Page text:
Last year, the 28-year-old San Jose, Calif., man nicknamed "Jaws" won with 62 hot dogs. He bested his main rival this year by 16 dogs, scarfing down all 68 in 10 minutes in the sweltering summer heat to take home $10,000 and the mustard yellow belt.
"I feel good, it was a great win," Chestnut said after the contest, adding he wished he could have eaten a record number of hot dogs for the audience. "I tried my best. I'm looking forward to next year already."
Second place went to Tim Janus of New York with 52 hot dogs, who received $5,000. Third place went to Patrick Bertoletti of Chicago with 51, who won $2,500.
Chestnut was neck-and-neck with competitors during the first half of the contest, but he pulled ahead in the remaining minutes, choking down dog after dog, while other competitors slowed as the clock wound down.
"I'm happy to come out with the win," he said.
Sonya Thomas, of Alexandria, Va., downed 45 hot dogs to win the women's competition. She reached her goal of eating 45 in the time limit - her age - and took home her own pink champion's belt and $10,000.
Thomas, known as the "Black Widow" of competitive eating, won last year as well, the first time a separate contest was held for women. Juliet Lee, of Germantown, Md., took second place with 33 and won $5,000. Lee also won second place last year. Third place went to Michelle Lesco, of Tuscon, Ariz., who received $2,500 for downing 25½.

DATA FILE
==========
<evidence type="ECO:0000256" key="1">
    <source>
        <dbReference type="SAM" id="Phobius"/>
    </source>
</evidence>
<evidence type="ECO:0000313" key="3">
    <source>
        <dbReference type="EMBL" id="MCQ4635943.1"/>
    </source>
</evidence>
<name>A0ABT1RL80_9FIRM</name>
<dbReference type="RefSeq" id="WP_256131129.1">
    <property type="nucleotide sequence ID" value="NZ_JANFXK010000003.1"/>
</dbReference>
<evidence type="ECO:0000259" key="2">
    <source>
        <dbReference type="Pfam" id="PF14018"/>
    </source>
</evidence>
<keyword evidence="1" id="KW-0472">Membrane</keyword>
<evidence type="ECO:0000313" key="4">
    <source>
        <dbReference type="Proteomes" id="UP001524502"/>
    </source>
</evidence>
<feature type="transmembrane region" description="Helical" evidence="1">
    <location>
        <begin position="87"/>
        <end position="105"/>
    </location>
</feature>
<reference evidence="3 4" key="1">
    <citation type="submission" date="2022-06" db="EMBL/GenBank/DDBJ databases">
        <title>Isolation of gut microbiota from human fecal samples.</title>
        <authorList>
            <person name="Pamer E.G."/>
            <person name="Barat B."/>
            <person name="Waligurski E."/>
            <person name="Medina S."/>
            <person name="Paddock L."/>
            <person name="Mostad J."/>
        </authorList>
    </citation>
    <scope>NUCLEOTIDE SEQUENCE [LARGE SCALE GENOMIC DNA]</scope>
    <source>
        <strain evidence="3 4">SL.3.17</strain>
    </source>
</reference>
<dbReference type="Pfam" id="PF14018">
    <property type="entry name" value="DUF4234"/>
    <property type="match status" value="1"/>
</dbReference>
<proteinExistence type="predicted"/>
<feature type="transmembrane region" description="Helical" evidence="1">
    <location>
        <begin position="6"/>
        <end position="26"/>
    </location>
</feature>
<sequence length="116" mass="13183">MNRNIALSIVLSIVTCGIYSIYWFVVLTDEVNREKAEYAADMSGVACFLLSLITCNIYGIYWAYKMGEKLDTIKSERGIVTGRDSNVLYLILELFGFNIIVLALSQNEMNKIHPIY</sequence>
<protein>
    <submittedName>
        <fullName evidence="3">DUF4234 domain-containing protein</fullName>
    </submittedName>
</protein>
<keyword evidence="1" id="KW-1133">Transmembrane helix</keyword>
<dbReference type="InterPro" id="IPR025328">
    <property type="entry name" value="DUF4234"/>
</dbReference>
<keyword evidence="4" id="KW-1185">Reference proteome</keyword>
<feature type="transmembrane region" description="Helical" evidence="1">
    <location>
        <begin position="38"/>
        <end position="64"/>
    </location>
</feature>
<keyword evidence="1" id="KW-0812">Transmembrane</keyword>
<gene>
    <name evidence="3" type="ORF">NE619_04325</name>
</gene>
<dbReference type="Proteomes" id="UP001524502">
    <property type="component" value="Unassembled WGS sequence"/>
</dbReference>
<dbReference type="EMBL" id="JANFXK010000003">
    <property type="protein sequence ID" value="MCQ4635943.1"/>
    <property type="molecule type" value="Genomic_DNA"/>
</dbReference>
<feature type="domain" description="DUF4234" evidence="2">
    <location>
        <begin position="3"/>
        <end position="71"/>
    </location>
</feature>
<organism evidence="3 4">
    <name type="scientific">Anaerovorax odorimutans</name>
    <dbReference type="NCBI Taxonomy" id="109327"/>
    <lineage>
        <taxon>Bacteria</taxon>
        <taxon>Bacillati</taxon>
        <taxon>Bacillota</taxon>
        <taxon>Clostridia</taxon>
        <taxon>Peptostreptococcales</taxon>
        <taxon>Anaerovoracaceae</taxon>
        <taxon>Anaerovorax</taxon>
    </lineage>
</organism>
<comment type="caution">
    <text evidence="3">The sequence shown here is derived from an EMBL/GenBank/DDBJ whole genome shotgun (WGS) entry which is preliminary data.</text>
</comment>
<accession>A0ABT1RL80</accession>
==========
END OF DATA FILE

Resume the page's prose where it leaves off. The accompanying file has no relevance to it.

Thomas said she started to feel sick while eating but kept pushing so she could win the title.
"There is a limit so I have to fight," she said.
Thomas said next year she's going to beat her record again and eat 46.
"Because I'm going to be 46 next year," she said.
The Nathan's Famous Fourth of July International Hot Dog Eating Contest has been a city tradition for 97 years. Tens of thousands of spectators gather to gawk as contestants shimmy, slither and bounce as they dip hot dogs in water and cram them down their throats.
For some, it's a painful reminder of excess - especially as the U.S. battles a growing obesity problem. The American Medical Association opposes competitive eating, saying it's harmful to the human body. But the competitive eaters are quite trim. Chestnut is more than 6 feet tall and a muscly 210 pounds, and Thomas, who is 5-foot-5, weighed in at barely 100 pounds.
Hot dogs, though, aren't the healthiest of choices. In addition to beef, they include salt and various food additives. Chestnut's total dog count was equal to more than 20,000 calories. This year, the animal rights group Mercy For Animals staged a protest against eating meat, with signs that read "Choose Vegetarian."
Chestnut is now tied with his former rival, Takeru Kobayashi, for consecutive wins. The slim Japanese champ held the record for hot dog eating from 2001 to 2007, when he was unseated by Chestnut.
But two years ago, after refusing to sign an exclusive contract with Major League Eating, the food equivalent of the NFL, he was banned from competition. He showed up anyway, wearing a T-shirt that said "Free Kobi," rushed the stage and was arrested, but charges were later dropped.
Last year, the Japanese native nicknamed the "Tsunami" held an unofficial contest from a rooftop on ritzy Fifth Avenue, eating near a giant plasma TV airing the official competition live.
Kobayashi competed in a different eating contest on Wednesday.
Associated Press videographer Bonny Ghosh contributed to this report.
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